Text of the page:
Skip to main content

SFSME

Survey of Financing of Small and Medium Enterprises

Description

  • Nature: Cross-sectional survey of small- and medium-sized businesses that can be linked to other administrative files.
  • Usage: The database can be used to study small- and medium-sized businesses.
  • Content: The objective of the survey is to collect general characteristics on small- and medium-sized businesses and on their financing activities. The database contains information on the types of debt, lease and equity financing that small and medium enterprises rely on. Furthermore, it collects information on any recent attempts to obtain new financing. It also collects additional information about circumstances that affect the way these businesses operate.
  • Coverage period: 2000, 2001, 2004 and 2007.

Funded Projects

The post-Great Recession (2007-2009) economy has exhibited a slow rate of recovery. This is especially evident when examining unemployment. One suggested underlying cause of this trend is the significant decline in new firms, or new entrants, during 2008-2009. In Canada, while there has been a slow decrease in unemployment, the employment rate has remained steady. Thus, it appears the ability to create jobs has not yet recovered since the Great Recession. This raises the question of what factors determine a firm’s status as a job creator. The firm entry rate in Canada is decreasing, while the job creation rate of firms who do enter the market is 1.5 to 2.5%. This is greater than the aggregate annual job growth in Canada. This trend shows firms that have an established position in the market are not net job creators, and new firms may be job creators. With these facts in mind, this study hopes to answer the following questions: (1) what factors affect the initial performance of new firms and (2) what determines the fact that some firms are high growth (job creators), while others rapidly shrink. The study will also focus on how constraints after a financial shock (i.e. the Great Recession) affect the entry decision of new firms.

Related Data Sets
NALMF, SFSME

Related Research Themes
Industry and Firm Analysis, Labour Markets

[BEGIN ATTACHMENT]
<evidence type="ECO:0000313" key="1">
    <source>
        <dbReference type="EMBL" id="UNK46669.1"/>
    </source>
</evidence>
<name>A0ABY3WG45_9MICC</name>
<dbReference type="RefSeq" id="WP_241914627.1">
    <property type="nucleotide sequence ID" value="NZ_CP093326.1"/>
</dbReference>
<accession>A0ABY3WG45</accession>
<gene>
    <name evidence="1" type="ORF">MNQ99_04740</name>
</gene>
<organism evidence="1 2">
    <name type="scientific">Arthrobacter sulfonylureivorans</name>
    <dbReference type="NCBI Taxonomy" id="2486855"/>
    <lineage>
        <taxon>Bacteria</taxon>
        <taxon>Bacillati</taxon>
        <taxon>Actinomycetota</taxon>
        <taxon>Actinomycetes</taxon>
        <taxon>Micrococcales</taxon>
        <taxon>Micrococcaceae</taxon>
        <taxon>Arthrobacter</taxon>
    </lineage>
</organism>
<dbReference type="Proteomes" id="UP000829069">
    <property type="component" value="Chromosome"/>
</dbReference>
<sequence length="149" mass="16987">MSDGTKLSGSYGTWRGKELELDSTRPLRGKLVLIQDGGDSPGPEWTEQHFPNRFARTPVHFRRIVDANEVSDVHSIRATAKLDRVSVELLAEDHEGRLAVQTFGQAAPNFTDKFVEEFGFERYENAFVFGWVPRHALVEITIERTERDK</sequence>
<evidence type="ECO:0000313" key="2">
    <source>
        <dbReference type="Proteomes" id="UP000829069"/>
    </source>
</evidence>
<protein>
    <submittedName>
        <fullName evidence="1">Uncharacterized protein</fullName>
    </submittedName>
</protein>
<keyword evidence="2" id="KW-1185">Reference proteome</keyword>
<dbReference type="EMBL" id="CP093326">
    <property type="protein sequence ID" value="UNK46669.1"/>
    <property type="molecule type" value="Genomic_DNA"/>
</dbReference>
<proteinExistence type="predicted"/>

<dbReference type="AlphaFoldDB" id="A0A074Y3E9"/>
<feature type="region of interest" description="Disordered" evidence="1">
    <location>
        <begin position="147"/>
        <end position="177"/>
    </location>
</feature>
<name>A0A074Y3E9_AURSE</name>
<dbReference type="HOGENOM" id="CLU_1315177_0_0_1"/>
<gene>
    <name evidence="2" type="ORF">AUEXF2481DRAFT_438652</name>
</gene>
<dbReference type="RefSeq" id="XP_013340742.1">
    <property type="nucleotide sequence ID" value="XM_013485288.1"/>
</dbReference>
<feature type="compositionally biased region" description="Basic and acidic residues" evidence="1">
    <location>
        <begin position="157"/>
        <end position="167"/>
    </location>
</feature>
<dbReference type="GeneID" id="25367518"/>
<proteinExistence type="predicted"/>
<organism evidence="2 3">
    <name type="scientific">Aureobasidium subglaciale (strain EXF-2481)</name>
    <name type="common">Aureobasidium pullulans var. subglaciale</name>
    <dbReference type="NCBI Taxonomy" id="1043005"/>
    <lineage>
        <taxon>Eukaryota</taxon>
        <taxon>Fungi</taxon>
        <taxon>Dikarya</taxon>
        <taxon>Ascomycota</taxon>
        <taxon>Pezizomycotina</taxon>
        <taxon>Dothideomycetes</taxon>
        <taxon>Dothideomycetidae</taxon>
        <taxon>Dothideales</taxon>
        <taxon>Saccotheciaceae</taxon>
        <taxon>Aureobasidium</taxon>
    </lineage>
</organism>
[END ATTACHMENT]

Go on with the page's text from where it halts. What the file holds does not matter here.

Asymmetric information, when one party in a transaction possesses more information than the other, is common in creditor-borrower relations. When proper and complete information is not available, creditors may not be able to assess the ability of a firm to repay debt. Thus, this problem of asymmetric information may cause creditors to ration loans, or not price debt efficiently (i.e. the price that truly reflects the position of the firm). This may limit access of funds to productive firms, especially Small and Medium Enterprises (SMEs), that are known to employ the majority of an economy’s workforce. Some mechanisms exist that may mitigate the problems associated with information asymmetry. For example, bank-firm relationships may complement available financial information. Through long-term relationships, banks may obtain “soft information” such as the quality of management, revenue volatility, customer loyalty, etc. The purpose of this paper is to determine if such bank-firm relationships improve debt pricing of SMEs and other frictions associated with asymmetric information.

Related Data Sets
NALMF, SFSME

Related Research Themes
Industry and Firm Analysis

Papers and Publications

June, 2017

March, 2017

Related Data Sets
ASM, ASM-I, CBSA Customs, CEEDD, CIP, CFA, LEAP, LWF, NALMF, SFSME, SIBS, T2-LEAP, TEC, WES

Related Research Themes
Incomes, Industry and Firm Analysis, International, Labour Markets

Presented at Data Day

Author(s)

Natalie Goodwin, Statistics Canada RDC Analyst, Western University RDC

Related Data Sets
ASM, ASM-I, CBSA Customs, CEEDD, CFA, CIP, LEAP, LWF, NALMF, SFSME, SIBS, T2-LEAP, TEC, WES

Related Research Themes
Incomes, Industry and Firm Analysis, International, Labour Markets

Keywords: RDC

Presented at Data Day

Outline

Accessing business microdata for research purposes at the Canadian Centre for Data Development and Economic Research (CDER) at Statistics Canada

  • CDER basics
  • Data sets available for access to CDER
  • Application process
  • Future directions
  • Other information

Related Data Sets
ASM, ASM-I, CBSA Customs, CEEDD, CFA, CIP, LEAP, LWF, NALMF, SFSME, SIBS, T2-LEAP, TEC, WES

Related Research Themes
Incomes, Industry and Firm Analysis, International, Labour Markets

Keywords: CDER; microdata; data access

Presented at Data Day

May, 2015

Author(s)

Kim P. Huynh works at the Bank of Canada

Related Data Sets
ASM, ASM-I, CBSA Customs, CEEDD, CFA, CIP, LEAP, LWF, NALMF, SFSME, SIBS, T2-LEAP, TEC, WES

Related Research Themes
Incomes, Industry and Firm Analysis, International, Labour Markets

Keywords: CDER; proposal; microdata

JEL Codes: Y9

November, 2012